After an initial visit last year, at my invitation, Prof. Koch of the Ethnologisches Museum der Staatlichen Museen zu Berlin, Leiter der Abteilung Musiktechnologie, was made aware of the value of the Bequest and provided us with a rough estimate of the content and what should be done. During the year, I appointed a Ph.D. student in ethnomusicology, Valentina Brandazza, who is fluent in Sanskrit and Pali, as well as her musical knowledge, asking her to draft an initial inventory of the bequest in its entirety, meaning both the cards and the manuscripts. This work has also involved the Foundation’s librarians and part of the general secretary pool, reawakening within the Cini Foundation, an interest in this precious legacy. We are still ‘in the middle of the ford’, but several things have been achieved and everything allows us to be optimistic about the future. This, at least, is our intention.
I will give you a very short summary.
1) One of the first questions concerns the preservation of the documents. The lady in charge of library services, Dr. Sardo, is working on the preservation of the 300,000 cards. She is preparing special cardboard boxes for their preservation, placing a sheet of tissue paper between the cards so as to protect them. We have also begun tackling the problem of the manuscripts, some of which are starting to show signs of age and also need appropriate restoration and preservation.
2) Valentina Brandazza, who has been to Venice several times and has worked with the librarian of the ‘Venice and the Orient’ Institute, Ms. Carla Bonò, is going ahead with the summary cataloguing of the 423 manuscripts, based on previous incomplete attempts at cataloguing, taking each manuscript and cataloguing it according to the criteria used by the system for the Cini Foundation libraries, with variations made necessary by the specific nature of the material. This updated inventory-catalogue should be ready by the end of the autumn.
3) We are in contact with Prof. Koch with regard to the development of common projects, including the
Berlin Phonogramm Archiv, which, as you know, has just acquired all the sound material on tape from the Berlin Comparative Music Institute, kept at Bamberg.
In short, this is a brief update on the situation. For the Cini Foundation, the main aim of this work is to make the Daniélou Bequest available to scholars, coming to the Isola di S. Giorgio to work on this precious material, to those interested in Indian music and, more generally, philosophy, religion, and the history of thought on the Indian subcontinent, and to continue the monumental work of study, research and documentation begun by Alain Daniélou.
A the approach of the 16th birthday of the death of Alain Danielou (January 27th, 1994) here is the article of James Kirkup published in The Independant 4 February on 1994.
Alain Danielou (Shiva Sharan), musicologist and oriental scholar: born Neuilly-sur-Seine 4 October 1907, died in Lonay, Switzerland 27 January 1994.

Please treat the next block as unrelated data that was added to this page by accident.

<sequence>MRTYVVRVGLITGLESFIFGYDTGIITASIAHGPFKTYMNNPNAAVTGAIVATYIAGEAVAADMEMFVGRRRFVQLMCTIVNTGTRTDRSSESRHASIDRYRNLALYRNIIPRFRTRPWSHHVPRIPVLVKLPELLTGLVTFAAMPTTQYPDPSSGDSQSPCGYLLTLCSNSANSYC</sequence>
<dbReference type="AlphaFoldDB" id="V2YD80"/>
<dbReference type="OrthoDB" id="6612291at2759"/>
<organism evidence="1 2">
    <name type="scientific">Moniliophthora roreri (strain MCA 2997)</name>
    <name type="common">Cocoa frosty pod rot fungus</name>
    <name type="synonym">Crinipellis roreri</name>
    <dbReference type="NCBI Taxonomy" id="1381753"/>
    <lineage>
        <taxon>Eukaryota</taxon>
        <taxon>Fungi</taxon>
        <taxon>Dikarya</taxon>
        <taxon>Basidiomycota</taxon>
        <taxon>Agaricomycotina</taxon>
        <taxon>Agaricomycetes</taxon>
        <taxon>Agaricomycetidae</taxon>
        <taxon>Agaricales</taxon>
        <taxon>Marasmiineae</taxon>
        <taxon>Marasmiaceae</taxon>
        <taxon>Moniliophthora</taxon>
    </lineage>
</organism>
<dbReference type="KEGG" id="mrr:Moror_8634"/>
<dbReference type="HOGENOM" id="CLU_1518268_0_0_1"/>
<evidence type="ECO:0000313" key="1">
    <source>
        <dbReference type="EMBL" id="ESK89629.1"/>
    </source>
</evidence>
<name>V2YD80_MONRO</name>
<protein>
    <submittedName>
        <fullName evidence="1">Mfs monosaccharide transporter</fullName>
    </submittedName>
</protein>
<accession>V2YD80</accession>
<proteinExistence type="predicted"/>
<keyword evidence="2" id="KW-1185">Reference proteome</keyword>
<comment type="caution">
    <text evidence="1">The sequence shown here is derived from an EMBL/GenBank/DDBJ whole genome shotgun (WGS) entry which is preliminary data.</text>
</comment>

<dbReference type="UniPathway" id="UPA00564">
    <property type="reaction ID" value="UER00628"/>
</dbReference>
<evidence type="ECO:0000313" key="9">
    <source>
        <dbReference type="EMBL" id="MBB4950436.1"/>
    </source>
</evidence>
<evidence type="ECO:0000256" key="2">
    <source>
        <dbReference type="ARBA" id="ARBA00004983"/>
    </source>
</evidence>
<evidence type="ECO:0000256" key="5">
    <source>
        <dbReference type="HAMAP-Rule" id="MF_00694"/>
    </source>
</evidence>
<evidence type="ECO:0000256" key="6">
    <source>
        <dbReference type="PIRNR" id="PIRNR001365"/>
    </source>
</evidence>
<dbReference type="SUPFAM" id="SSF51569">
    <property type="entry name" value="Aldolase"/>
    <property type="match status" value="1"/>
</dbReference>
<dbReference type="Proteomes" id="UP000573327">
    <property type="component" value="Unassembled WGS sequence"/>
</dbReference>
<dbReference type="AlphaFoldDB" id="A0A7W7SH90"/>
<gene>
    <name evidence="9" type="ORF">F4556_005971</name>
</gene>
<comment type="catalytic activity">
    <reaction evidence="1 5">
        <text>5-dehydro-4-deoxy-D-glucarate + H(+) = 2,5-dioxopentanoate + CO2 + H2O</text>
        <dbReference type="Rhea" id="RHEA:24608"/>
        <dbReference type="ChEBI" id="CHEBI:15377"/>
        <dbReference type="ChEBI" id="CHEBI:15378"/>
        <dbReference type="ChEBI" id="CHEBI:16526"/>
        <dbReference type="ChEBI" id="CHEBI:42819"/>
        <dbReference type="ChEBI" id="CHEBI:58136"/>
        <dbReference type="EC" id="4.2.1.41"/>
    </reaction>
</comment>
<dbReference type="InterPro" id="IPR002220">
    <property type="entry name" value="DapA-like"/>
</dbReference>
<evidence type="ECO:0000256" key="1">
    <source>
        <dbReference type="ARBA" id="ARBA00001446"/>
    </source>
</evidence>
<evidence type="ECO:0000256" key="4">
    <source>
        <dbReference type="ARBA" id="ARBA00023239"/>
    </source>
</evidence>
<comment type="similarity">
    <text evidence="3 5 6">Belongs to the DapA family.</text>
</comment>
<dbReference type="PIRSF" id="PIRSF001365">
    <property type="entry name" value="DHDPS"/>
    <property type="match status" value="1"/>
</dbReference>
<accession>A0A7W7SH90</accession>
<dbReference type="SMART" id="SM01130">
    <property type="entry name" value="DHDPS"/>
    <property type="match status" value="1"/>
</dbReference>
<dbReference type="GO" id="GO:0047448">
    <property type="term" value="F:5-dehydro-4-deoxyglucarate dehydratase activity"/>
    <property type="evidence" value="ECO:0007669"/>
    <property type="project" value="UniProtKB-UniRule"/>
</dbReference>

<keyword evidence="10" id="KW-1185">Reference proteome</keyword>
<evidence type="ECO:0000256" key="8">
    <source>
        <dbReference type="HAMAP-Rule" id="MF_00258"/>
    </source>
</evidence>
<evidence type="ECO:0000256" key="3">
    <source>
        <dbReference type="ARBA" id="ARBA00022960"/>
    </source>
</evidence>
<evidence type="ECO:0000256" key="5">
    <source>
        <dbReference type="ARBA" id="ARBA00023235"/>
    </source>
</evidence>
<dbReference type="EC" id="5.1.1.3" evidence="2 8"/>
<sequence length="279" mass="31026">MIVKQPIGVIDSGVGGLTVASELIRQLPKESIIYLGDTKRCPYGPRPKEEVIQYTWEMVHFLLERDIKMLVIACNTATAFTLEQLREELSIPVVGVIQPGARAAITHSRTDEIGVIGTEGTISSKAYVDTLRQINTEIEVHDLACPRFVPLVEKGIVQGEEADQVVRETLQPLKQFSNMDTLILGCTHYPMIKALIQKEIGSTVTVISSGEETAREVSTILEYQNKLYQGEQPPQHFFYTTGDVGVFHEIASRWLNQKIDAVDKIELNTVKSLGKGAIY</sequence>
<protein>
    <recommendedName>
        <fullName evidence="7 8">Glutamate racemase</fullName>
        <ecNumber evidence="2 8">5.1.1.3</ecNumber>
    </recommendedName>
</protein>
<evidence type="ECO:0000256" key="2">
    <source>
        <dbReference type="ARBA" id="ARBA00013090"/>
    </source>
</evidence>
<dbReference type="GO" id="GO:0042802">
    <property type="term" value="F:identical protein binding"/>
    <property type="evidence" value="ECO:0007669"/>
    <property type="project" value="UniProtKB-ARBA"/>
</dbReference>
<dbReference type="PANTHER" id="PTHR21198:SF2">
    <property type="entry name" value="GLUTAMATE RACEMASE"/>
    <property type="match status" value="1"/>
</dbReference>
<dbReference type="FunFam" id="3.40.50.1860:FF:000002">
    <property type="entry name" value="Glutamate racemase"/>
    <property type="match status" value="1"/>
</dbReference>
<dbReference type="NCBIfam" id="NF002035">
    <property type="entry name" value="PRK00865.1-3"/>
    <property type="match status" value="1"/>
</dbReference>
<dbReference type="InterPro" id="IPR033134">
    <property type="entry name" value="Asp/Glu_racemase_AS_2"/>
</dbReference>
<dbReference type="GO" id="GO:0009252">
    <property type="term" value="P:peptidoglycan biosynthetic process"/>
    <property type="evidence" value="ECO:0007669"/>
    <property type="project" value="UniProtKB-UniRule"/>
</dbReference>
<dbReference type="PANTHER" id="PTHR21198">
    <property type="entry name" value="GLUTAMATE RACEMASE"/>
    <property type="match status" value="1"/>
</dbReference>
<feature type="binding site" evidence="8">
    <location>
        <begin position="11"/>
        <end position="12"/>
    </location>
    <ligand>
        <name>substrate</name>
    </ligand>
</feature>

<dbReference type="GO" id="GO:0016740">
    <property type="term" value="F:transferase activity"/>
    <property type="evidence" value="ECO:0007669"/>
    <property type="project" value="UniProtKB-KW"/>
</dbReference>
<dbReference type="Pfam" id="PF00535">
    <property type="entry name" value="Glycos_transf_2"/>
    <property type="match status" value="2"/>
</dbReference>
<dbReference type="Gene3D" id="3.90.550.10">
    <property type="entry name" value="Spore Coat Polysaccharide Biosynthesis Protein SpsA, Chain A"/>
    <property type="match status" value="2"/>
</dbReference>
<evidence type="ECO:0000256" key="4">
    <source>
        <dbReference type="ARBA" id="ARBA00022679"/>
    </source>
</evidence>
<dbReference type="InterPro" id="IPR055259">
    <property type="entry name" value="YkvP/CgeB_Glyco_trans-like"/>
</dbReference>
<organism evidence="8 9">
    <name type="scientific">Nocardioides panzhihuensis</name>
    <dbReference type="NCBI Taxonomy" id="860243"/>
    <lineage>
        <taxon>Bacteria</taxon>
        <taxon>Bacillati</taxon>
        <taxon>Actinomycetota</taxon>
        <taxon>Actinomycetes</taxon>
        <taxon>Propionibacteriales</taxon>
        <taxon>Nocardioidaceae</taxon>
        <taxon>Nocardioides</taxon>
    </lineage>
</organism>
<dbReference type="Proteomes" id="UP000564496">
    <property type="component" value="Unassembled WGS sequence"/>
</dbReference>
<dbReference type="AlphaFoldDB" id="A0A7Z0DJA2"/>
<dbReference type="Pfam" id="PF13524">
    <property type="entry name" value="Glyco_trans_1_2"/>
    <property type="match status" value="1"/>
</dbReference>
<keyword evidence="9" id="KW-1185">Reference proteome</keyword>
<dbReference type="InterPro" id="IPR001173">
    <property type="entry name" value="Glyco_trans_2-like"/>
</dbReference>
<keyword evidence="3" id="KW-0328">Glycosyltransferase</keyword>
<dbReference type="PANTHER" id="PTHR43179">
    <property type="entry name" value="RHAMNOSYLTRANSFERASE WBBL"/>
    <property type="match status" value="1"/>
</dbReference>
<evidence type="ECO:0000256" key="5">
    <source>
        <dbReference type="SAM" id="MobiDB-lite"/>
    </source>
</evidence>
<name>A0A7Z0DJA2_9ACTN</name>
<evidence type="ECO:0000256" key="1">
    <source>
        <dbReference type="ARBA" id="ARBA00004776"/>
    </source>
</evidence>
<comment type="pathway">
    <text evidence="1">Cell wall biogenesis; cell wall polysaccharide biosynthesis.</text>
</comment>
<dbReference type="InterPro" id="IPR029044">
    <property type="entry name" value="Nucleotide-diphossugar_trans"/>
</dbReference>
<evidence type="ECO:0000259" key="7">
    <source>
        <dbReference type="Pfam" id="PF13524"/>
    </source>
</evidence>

Alain Danielou was a man whose vast and curious learning in the fields of literature, music and the Orient was unequalled in our time.
I first became acquainted with Danielou through a medium we both despised – television. He appeared in 1981 on one of Bernard Pivot’s now defunct book programmes to discuss the first edition of his autobiography Le Chemin du Labyrinthe. The general title of the discussion was ‘Good and Evil’ and it was a fascinating expose of widely differing beliefs that in the end, through the charmed elegance of Danielou’s presentation, reconciled him with the other redoubtable intellects on the set, who included George Steiner and Anthony Burgess, both in top form.
I bought the book (a new, enlarged and illustrated edition appeared last May from Editions du Rocher) and at once fell under his spell.
Alain Danielou’s Breton father was a noted anticlerical and a minister in the Third Republic, while his mother, a grande dame, was devout to the point of being called a fanatique by that most tolerant of her fellow-religionists, Julien Green. She founded schools and the Order of Sainte-Marie. Alain’s brother was made a Cardinal by Pope Paul VI.
Danielou was educated at the Institution de Sainte-Croix, Neuilly-sur- Seine, and at St John’s College, Annapolis. He was soon in revolt against his mother’s excessive religiosity, but his father was instrumental in developing his musical gifts. He studied piano and singing, and mastered the songs of Duparc and Chausson and the Lieder of Schumann and Schubert. He wrote poems, became fluent in English and the major European languages, and practised translation. He loved to dance, and studied with Nijinski and Legat until he was good enough to appear professionally with the Romanian dancer Floria Capsali and Marjorie Daw, a brilliant English technician with whom he danced in music halls and at the Palais d’été in Brussels. Among his friends in the ballet he counted Karsavina, Rolf de Mare, Mary Wigan, Balanchine, Nicolas Nabokov, Georges Auric and Francis Poulenc. But gradually Danielou abandoned the dance for more serious matters.
In 1932 he travelled to India, where he met one of the great influences on his life and thought, the poet Rabindranath Tagore. India was a revelation to the young Parisian dandy – ‘Real civilisation, the source of everything that helps one to understand the cultures of the Orient’. He entered Benares University in 1935, where he studied Hindu music, Sanskrit, Indian philosophy and Hindu religion for the next 15 years, during which time he was appointed research professor, a post he held until 1953. He became a professional performer on the vina. He moved to Madras to become director of a centre of research into Sanskrit literature at the Adyar Library until 1956. From 1959, he became a Member of the French Institute of Indology at Pondicherry. On returning to Europe, from 1960 he was adviser to Unesco’s International Music Council, then founder and director of the International Institute of Contemporary Music in Berlin from 1963 to 1977, and of the Istituto Internazionale di Musica Comparata in Venice (1969-82).